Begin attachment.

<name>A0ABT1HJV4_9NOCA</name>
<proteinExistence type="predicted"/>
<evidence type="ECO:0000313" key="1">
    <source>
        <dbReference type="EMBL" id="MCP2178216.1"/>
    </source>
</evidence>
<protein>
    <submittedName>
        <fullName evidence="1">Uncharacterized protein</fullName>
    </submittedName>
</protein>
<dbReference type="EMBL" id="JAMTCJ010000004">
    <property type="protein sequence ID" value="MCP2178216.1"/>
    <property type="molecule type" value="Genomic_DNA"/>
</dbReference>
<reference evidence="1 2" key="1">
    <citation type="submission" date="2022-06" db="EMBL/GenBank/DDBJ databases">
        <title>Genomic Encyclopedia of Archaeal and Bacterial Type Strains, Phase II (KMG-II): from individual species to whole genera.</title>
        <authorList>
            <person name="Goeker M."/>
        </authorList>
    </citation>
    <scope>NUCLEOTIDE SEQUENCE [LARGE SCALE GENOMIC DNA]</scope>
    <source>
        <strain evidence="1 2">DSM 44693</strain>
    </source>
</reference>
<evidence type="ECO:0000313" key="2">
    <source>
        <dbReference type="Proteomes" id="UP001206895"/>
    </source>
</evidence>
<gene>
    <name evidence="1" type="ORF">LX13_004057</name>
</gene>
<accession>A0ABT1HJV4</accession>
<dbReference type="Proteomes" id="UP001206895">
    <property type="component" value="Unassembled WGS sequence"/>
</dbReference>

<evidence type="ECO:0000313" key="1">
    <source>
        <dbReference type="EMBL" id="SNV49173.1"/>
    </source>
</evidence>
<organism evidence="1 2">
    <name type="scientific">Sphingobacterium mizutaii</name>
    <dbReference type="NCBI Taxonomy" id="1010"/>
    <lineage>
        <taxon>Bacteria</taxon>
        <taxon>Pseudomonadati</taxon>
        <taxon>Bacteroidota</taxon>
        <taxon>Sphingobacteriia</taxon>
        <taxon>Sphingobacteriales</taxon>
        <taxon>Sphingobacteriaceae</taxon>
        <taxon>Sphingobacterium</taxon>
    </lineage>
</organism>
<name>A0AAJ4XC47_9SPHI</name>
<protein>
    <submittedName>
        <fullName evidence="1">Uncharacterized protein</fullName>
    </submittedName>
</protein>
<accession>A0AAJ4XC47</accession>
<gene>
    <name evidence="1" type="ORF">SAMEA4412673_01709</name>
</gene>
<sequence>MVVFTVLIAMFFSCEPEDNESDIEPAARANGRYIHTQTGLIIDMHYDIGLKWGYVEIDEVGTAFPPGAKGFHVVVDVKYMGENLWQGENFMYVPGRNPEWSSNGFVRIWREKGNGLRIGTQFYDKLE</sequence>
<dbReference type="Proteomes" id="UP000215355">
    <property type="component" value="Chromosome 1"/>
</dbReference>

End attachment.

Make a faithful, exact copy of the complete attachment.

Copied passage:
<name>A0ABT1HJV4_9NOCA</name>
<proteinExistence type="predicted"/>
<evidence type="ECO:0000313" key="1">
    <source>
        <dbReference type="EMBL" id="MCP2178216.1"/>
    </source>
</evidence>
<protein>
    <submittedName>
        <fullName evidence="1">Uncharacterized protein</fullName>
    </submittedName>
</protein>
<dbReference type="EMBL" id="JAMTCJ010000004">
    <property type="protein sequence ID" value="MCP2178216.1"/>
    <property type="molecule type" value="Genomic_DNA"/>
</dbReference>
<reference evidence="1 2" key="1">
    <citation type="submission" date="2022-06" db="EMBL/GenBank/DDBJ databases">
        <title>Genomic Encyclopedia of Archaeal and Bacterial Type Strains, Phase II (KMG-II): from individual species to whole genera.</title>
        <authorList>
            <person name="Goeker M."/>
        </authorList>
    </citation>
    <scope>NUCLEOTIDE SEQUENCE [LARGE SCALE GENOMIC DNA]</scope>
    <source>
        <strain evidence="1 2">DSM 44693</strain>
    </source>
</reference>
<evidence type="ECO:0000313" key="2">
    <source>
        <dbReference type="Proteomes" id="UP001206895"/>
    </source>
</evidence>
<gene>
    <name evidence="1" type="ORF">LX13_004057</name>
</gene>
<accession>A0ABT1HJV4</accession>
<dbReference type="Proteomes" id="UP001206895">
    <property type="component" value="Unassembled WGS sequence"/>
</dbReference>

<evidence type="ECO:0000313" key="1">
    <source>
        <dbReference type="EMBL" id="SNV49173.1"/>
    </source>
</evidence>
<organism evidence="1 2">
    <name type="scientific">Sphingobacterium mizutaii</name>
    <dbReference type="NCBI Taxonomy" id="1010"/>
    <lineage>
        <taxon>Bacteria</taxon>
        <taxon>Pseudomonadati</taxon>
        <taxon>Bacteroidota</taxon>
        <taxon>Sphingobacteriia</taxon>
        <taxon>Sphingobacteriales</taxon>
        <taxon>Sphingobacteriaceae</taxon>
        <taxon>Sphingobacterium</taxon>
    </lineage>
</organism>
<name>A0AAJ4XC47_9SPHI</name>
<protein>
    <submittedName>
        <fullName evidence="1">Uncharacterized protein</fullName>
    </submittedName>
</protein>
<accession>A0AAJ4XC47</accession>
<gene>
    <name evidence="1" type="ORF">SAMEA4412673_01709</name>
</gene>
<sequence>MVVFTVLIAMFFSCEPEDNESDIEPAARANGRYIHTQTGLIIDMHYDIGLKWGYVEIDEVGTAFPPGAKGFHVVVDVKYMGENLWQGENFMYVPGRNPEWSSNGFVRIWREKGNGLRIGTQFYDKLE</sequence>
<dbReference type="Proteomes" id="UP000215355">
    <property type="component" value="Chromosome 1"/>
</dbReference>